Medical marijuana was a great 20th century strategy to get the sick and dying off the battlefield in the war on drugs. It was the perfect vehicle to enlighten the public, who for so long have been indoctrinated into the reefer madness that classifies cannabis like LSD and heroin. But in the 21st century the idea that marijuana is only a medicine is beginning to take hold and governments and voters are crafting ever-more-restrictive medical marijuana laws. For the vast majority of cannabis consumers this threatens to move us from the category of “illegal drug users” to “possessors of medicine without a prescription” – a step up, perhaps, but still left facing criminal prosecution.

    California legalized medical marijuana in 1996. That initiative, Prop-215, established what is clearly the most liberal medical marijuana statute to date:

    • A doctor can recommend for any condition;
    • You needn’t have a “bona fide” doctor/patient relationship;
    • Dispensaries are allowed;
    • Self cultivation is allowed;
    • Patients are protected from arrest.
    [caption id="attachment_15812" align="alignleft" width="300" caption="Comparison of plant and possession limits and qualifying conditions in medical marijuana law"]Medical Marijuana Stats 4[/caption]

    If we consider these five attributes of the law the baseline, then in the past fourteen years, all thirteen medical marijuana states that have followed have failed to achieve all five. Eight states only offer three or four of those liberties and the rest offer two or only one. Most disturbingly, the right of patients to grow their own medicine (or have a caregiver do it for them), which has been a bedrock principle in medical marijuana law, was taken away from patients in the most recent medical marijuana state, New Jersey. Bills that were considered but vetoed in 2009 in Minnesota and New Hampshire, and those moving forward in New York, Pennsylvania, as well as an initiative in Arizona, all sacrifice this core right.

    [caption id="attachment_15820" align="alignleft" width="150" caption="New Jersey - The (No Medical Marijuana) Garden State"]No Garden State[/caption]

    A comparison of plant and possession limits also shows the decline from the original starting point in California, where 12 plants and 8 ounces are allowed. Oregon and Washington passed their laws next and have the highest statutory limits: 24 plants and 24 ounces in Oregon and 15 plants and 24 ounces in Washington. (To be fair, all the West Coast states started with lower limits or more vague limits that were modified by the legislature.) But since then, only one state has allowed more than 3 ounces (New Mexico with 6 ounces) and average number of plants allowed is a little less than ten.

    [caption id="attachment_15813" align="alignleft" width="299" caption="The "Big 8" Conditions for which marijuana is recommended in the states"]Medical Marijuana Stats 5[/caption]

    Another decline in medical marijuana freedom appears when we look at the conditions for which medical marijuana protection is afforded in the various states. There are eight conditions which could be considered the “standard” ones: cancer; HIV/AIDS; seizure disorders, like epilepsy; spastic disorders, like multiple sclerosis; glaucoma; chronic nausea; cachexia; and chronic pain. Most medical marijuana states recognize all eight conditions; a couple (Vermont and Rhode Island) recognize seven of eight.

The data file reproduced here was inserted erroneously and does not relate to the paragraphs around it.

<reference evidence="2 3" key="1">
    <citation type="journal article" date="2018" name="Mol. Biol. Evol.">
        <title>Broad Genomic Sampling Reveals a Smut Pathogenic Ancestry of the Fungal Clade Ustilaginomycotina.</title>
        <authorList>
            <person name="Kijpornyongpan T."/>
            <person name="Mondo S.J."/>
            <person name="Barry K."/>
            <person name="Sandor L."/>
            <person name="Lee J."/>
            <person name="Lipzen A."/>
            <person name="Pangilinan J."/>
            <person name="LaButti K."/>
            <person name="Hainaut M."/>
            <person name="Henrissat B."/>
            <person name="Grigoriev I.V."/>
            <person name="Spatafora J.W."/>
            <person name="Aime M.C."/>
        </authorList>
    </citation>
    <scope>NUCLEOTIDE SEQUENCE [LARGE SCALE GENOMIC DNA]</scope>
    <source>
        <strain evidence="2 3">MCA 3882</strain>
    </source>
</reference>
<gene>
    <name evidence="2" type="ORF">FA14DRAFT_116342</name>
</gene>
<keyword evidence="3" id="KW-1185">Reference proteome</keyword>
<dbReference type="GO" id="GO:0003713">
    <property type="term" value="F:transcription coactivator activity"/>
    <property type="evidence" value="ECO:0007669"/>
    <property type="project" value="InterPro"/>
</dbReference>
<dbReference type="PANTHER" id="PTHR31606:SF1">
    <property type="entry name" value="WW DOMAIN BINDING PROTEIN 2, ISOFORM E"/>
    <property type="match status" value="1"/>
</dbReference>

[caption id="attachment_15814" align="alignleft" width="300" caption="Other conditions recognized in state medical marijuana laws (not a complete list)"]Medical Marijuana Stats 6[/caption]

    The latest law in New Jersey, however, eliminated chronic pain, chronic nausea, and cachexia, making it the most restrictive list in the nation. The bill proposed but vetoed in New Hampshire required one to try all other remedies for chronic pain before trying medical marijuana. The vetoed Minnesota bill wouldn’t even allow cancer and HIV/AIDS patients to use medical marijuana unless they could show they were terminal (about to die). The lists in the latest proposed bills continue to become more restricted.

    Until we do have legalization for all, every medical marijuana law is going to fail to adequately serve all medical users and subject them to increasing restriction and scrutiny. Additionally, medical marijuana laws make patients an attractive target for criminals because prohibition maintains huge profits for stolen medical cannabis, as well as becoming targets for overzealous anti-marijuana cops and prosecutors.

    (more…)

  • by Paul Armentano, NORML Deputy Director January 23, 2009

    There may be a new president, but in DEA-land, it’s still business as usual — at least for the time being.

    On Thursday, just two days after President Barack Obama was sworn into office, DEA officials raided the office of a California medical marijuana provider, as well as two medical grow houses in Colorado.

    Is this behavior the final gasp of a dying regime, or an unfortunate harbinger of things to come? That could be up to you.

    Several marijuana law reform groups, including Americans for Safe Access and MPP — as well as national media outlets — are urging concerned citizens to contact the new administration in opposition to the DEA’s actions.

    Call or e-mail the White House and tell Obama’s staff that our new President must honor his campaign pledge not to use Justice Department resources to circumvent state medical marijuana laws.

    In the coming months, President Obama and his team will be appointing new DEA administrators.  Congress will also be holding additional hearings regarding Obama’s pick for U.S. Attorney General, Eric Holder. Let’s make it clear to the President, now, that the DEA’s behavior is unacceptable and must not continue under an Obama administration.

    Let’s make yesterday’s raids the last acts of a morally and fiscally bankrupt federal policy. Act now.